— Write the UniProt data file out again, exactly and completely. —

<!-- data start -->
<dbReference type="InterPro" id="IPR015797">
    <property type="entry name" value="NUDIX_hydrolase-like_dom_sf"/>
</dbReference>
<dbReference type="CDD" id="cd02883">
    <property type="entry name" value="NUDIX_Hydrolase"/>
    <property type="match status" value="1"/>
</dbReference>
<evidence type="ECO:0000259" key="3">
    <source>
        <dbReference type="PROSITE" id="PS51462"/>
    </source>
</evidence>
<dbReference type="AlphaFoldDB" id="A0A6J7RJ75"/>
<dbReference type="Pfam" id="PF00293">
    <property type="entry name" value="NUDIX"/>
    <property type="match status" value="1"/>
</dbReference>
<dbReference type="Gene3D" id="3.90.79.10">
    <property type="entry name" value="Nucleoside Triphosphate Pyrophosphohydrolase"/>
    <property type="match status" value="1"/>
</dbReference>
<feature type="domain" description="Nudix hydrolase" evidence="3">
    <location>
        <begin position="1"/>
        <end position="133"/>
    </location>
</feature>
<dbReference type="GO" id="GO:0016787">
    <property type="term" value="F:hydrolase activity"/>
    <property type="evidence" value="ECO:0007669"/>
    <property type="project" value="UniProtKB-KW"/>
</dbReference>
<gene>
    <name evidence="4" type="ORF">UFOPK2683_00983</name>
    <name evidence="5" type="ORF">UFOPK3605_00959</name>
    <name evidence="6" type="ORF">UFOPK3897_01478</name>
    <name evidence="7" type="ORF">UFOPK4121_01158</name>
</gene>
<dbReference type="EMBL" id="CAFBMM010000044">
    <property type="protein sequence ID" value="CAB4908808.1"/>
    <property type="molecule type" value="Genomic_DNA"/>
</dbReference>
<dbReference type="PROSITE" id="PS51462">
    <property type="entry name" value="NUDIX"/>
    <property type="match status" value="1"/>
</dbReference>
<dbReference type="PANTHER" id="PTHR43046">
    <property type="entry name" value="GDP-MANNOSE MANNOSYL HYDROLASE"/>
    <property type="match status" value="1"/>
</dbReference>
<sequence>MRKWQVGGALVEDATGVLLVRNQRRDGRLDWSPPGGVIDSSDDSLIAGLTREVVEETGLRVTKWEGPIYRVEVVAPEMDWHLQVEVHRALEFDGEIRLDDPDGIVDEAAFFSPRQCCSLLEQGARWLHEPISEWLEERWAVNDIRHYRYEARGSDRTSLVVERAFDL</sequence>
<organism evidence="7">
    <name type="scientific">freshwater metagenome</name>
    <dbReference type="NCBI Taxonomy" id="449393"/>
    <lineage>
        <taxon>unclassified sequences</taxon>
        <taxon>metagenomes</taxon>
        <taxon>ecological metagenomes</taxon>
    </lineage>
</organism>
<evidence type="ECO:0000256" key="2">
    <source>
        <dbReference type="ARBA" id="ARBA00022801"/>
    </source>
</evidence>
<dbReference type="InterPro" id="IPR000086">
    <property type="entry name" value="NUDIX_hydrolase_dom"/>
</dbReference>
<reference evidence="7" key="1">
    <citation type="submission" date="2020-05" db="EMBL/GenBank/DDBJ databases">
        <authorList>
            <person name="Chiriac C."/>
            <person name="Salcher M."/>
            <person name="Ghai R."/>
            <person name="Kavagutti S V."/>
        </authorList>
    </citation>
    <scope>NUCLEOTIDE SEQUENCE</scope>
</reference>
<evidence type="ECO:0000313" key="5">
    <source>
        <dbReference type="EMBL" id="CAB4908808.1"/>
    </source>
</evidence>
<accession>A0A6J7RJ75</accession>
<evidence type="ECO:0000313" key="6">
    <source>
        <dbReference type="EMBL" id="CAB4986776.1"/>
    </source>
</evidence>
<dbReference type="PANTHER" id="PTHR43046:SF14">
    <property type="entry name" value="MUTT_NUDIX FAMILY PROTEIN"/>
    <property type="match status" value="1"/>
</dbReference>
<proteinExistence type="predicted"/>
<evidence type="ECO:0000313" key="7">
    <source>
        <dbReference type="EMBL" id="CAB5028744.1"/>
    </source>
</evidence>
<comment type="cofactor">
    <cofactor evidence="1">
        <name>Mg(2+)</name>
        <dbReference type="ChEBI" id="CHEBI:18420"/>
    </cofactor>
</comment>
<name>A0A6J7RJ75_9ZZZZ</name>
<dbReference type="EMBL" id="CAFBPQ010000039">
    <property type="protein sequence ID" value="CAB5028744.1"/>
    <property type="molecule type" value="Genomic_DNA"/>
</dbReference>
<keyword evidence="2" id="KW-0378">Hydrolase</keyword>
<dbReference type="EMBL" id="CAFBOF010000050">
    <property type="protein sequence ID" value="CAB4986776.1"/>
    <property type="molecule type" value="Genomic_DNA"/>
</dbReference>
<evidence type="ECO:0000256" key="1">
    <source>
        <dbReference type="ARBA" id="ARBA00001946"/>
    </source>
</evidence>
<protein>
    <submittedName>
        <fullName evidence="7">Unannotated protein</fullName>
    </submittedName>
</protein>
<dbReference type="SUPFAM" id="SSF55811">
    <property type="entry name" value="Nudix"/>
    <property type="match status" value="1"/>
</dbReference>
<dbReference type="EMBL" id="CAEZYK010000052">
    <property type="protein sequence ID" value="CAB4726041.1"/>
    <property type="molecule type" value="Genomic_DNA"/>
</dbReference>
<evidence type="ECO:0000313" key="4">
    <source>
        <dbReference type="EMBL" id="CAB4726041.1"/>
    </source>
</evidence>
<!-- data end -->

<dbReference type="InterPro" id="IPR015797">
    <property type="entry name" value="NUDIX_hydrolase-like_dom_sf"/>
</dbReference>
<dbReference type="CDD" id="cd02883">
    <property type="entry name" value="NUDIX_Hydrolase"/>
    <property type="match status" value="1"/>
</dbReference>
<evidence type="ECO:0000259" key="3">
    <source>
        <dbReference type="PROSITE" id="PS51462"/>
    </source>
</evidence>
<dbReference type="AlphaFoldDB" id="A0A6J7RJ75"/>
<dbReference type="Pfam" id="PF00293">
    <property type="entry name" value="NUDIX"/>
    <property type="match status" value="1"/>
</dbReference>
<dbReference type="Gene3D" id="3.90.79.10">
    <property type="entry name" value="Nucleoside Triphosphate Pyrophosphohydrolase"/>
    <property type="match status" value="1"/>
</dbReference>
<feature type="domain" description="Nudix hydrolase" evidence="3">
    <location>
        <begin position="1"/>
        <end position="133"/>
    </location>
</feature>
<dbReference type="GO" id="GO:0016787">
    <property type="term" value="F:hydrolase activity"/>
    <property type="evidence" value="ECO:0007669"/>
    <property type="project" value="UniProtKB-KW"/>
</dbReference>
<gene>
    <name evidence="4" type="ORF">UFOPK2683_00983</name>
    <name evidence="5" type="ORF">UFOPK3605_00959</name>
    <name evidence="6" type="ORF">UFOPK3897_01478</name>
    <name evidence="7" type="ORF">UFOPK4121_01158</name>
</gene>
<dbReference type="EMBL" id="CAFBMM010000044">
    <property type="protein sequence ID" value="CAB4908808.1"/>
    <property type="molecule type" value="Genomic_DNA"/>
</dbReference>
<dbReference type="PROSITE" id="PS51462">
    <property type="entry name" value="NUDIX"/>
    <property type="match status" value="1"/>
</dbReference>
<dbReference type="PANTHER" id="PTHR43046">
    <property type="entry name" value="GDP-MANNOSE MANNOSYL HYDROLASE"/>
    <property type="match status" value="1"/>
</dbReference>
<sequence>MRKWQVGGALVEDATGVLLVRNQRRDGRLDWSPPGGVIDSSDDSLIAGLTREVVEETGLRVTKWEGPIYRVEVVAPEMDWHLQVEVHRALEFDGEIRLDDPDGIVDEAAFFSPRQCCSLLEQGARWLHEPISEWLEERWAVNDIRHYRYEARGSDRTSLVVERAFDL</sequence>
<organism evidence="7">
    <name type="scientific">freshwater metagenome</name>
    <dbReference type="NCBI Taxonomy" id="449393"/>
    <lineage>
        <taxon>unclassified sequences</taxon>
        <taxon>metagenomes</taxon>
        <taxon>ecological metagenomes</taxon>
    </lineage>
</organism>
<evidence type="ECO:0000256" key="2">
    <source>
        <dbReference type="ARBA" id="ARBA00022801"/>
    </source>
</evidence>
<dbReference type="InterPro" id="IPR000086">
    <property type="entry name" value="NUDIX_hydrolase_dom"/>
</dbReference>
<reference evidence="7" key="1">
    <citation type="submission" date="2020-05" db="EMBL/GenBank/DDBJ databases">
        <authorList>
            <person name="Chiriac C."/>
            <person name="Salcher M."/>
            <person name="Ghai R."/>
            <person name="Kavagutti S V."/>
        </authorList>
    </citation>
    <scope>NUCLEOTIDE SEQUENCE</scope>
</reference>
<evidence type="ECO:0000313" key="5">
    <source>
        <dbReference type="EMBL" id="CAB4908808.1"/>
    </source>
</evidence>
<accession>A0A6J7RJ75</accession>
<evidence type="ECO:0000313" key="6">
    <source>
        <dbReference type="EMBL" id="CAB4986776.1"/>
    </source>
</evidence>
<dbReference type="PANTHER" id="PTHR43046:SF14">
    <property type="entry name" value="MUTT_NUDIX FAMILY PROTEIN"/>
    <property type="match status" value="1"/>
</dbReference>
<proteinExistence type="predicted"/>
<evidence type="ECO:0000313" key="7">
    <source>
        <dbReference type="EMBL" id="CAB5028744.1"/>
    </source>
</evidence>
<comment type="cofactor">
    <cofactor evidence="1">
        <name>Mg(2+)</name>
        <dbReference type="ChEBI" id="CHEBI:18420"/>
    </cofactor>
</comment>
<name>A0A6J7RJ75_9ZZZZ</name>
<dbReference type="EMBL" id="CAFBPQ010000039">
    <property type="protein sequence ID" value="CAB5028744.1"/>
    <property type="molecule type" value="Genomic_DNA"/>
</dbReference>
<keyword evidence="2" id="KW-0378">Hydrolase</keyword>
<dbReference type="EMBL" id="CAFBOF010000050">
    <property type="protein sequence ID" value="CAB4986776.1"/>
    <property type="molecule type" value="Genomic_DNA"/>
</dbReference>
<evidence type="ECO:0000256" key="1">
    <source>
        <dbReference type="ARBA" id="ARBA00001946"/>
    </source>
</evidence>
<protein>
    <submittedName>
        <fullName evidence="7">Unannotated protein</fullName>
    </submittedName>
</protein>
<dbReference type="SUPFAM" id="SSF55811">
    <property type="entry name" value="Nudix"/>
    <property type="match status" value="1"/>
</dbReference>
<dbReference type="EMBL" id="CAEZYK010000052">
    <property type="protein sequence ID" value="CAB4726041.1"/>
    <property type="molecule type" value="Genomic_DNA"/>
</dbReference>
<evidence type="ECO:0000313" key="4">
    <source>
        <dbReference type="EMBL" id="CAB4726041.1"/>
    </source>
</evidence>